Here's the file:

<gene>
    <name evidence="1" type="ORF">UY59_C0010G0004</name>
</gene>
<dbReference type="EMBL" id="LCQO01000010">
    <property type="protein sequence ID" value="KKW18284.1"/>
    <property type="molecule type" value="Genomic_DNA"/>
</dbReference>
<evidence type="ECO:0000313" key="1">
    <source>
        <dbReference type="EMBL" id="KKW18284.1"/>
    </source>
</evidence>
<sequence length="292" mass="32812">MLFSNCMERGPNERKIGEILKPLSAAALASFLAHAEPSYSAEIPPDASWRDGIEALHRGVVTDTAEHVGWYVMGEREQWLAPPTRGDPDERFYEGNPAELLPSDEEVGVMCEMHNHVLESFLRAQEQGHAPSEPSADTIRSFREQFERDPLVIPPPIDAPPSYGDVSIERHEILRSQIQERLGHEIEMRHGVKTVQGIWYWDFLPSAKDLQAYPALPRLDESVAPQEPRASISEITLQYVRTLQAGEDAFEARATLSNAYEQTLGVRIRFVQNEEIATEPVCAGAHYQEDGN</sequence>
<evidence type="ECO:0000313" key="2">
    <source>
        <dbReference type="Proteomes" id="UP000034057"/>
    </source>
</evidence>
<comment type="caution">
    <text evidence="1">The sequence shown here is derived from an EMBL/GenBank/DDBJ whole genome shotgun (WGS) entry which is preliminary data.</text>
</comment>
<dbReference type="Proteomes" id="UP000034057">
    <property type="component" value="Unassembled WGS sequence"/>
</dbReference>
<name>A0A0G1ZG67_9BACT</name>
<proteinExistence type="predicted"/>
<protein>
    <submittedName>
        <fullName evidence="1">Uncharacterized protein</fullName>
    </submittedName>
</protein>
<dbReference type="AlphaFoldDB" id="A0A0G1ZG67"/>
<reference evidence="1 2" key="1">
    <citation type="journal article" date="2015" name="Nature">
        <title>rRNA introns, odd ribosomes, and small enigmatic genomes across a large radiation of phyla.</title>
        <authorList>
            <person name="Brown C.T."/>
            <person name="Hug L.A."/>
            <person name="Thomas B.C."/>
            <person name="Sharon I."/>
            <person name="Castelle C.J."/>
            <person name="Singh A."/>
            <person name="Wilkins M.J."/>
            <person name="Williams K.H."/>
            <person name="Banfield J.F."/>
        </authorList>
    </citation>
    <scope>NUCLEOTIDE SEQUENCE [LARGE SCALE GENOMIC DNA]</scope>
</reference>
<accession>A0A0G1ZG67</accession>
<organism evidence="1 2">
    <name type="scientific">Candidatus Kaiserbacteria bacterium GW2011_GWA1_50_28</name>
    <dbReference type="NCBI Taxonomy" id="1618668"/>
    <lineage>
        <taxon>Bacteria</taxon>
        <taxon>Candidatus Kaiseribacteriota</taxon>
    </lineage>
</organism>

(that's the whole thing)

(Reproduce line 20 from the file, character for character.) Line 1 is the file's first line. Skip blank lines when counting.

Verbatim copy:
    <text evidence="1">The sequence shown here is derived from an EMBL/GenBank/DDBJ whole genome shotgun (WGS) entry which is preliminary data.</text>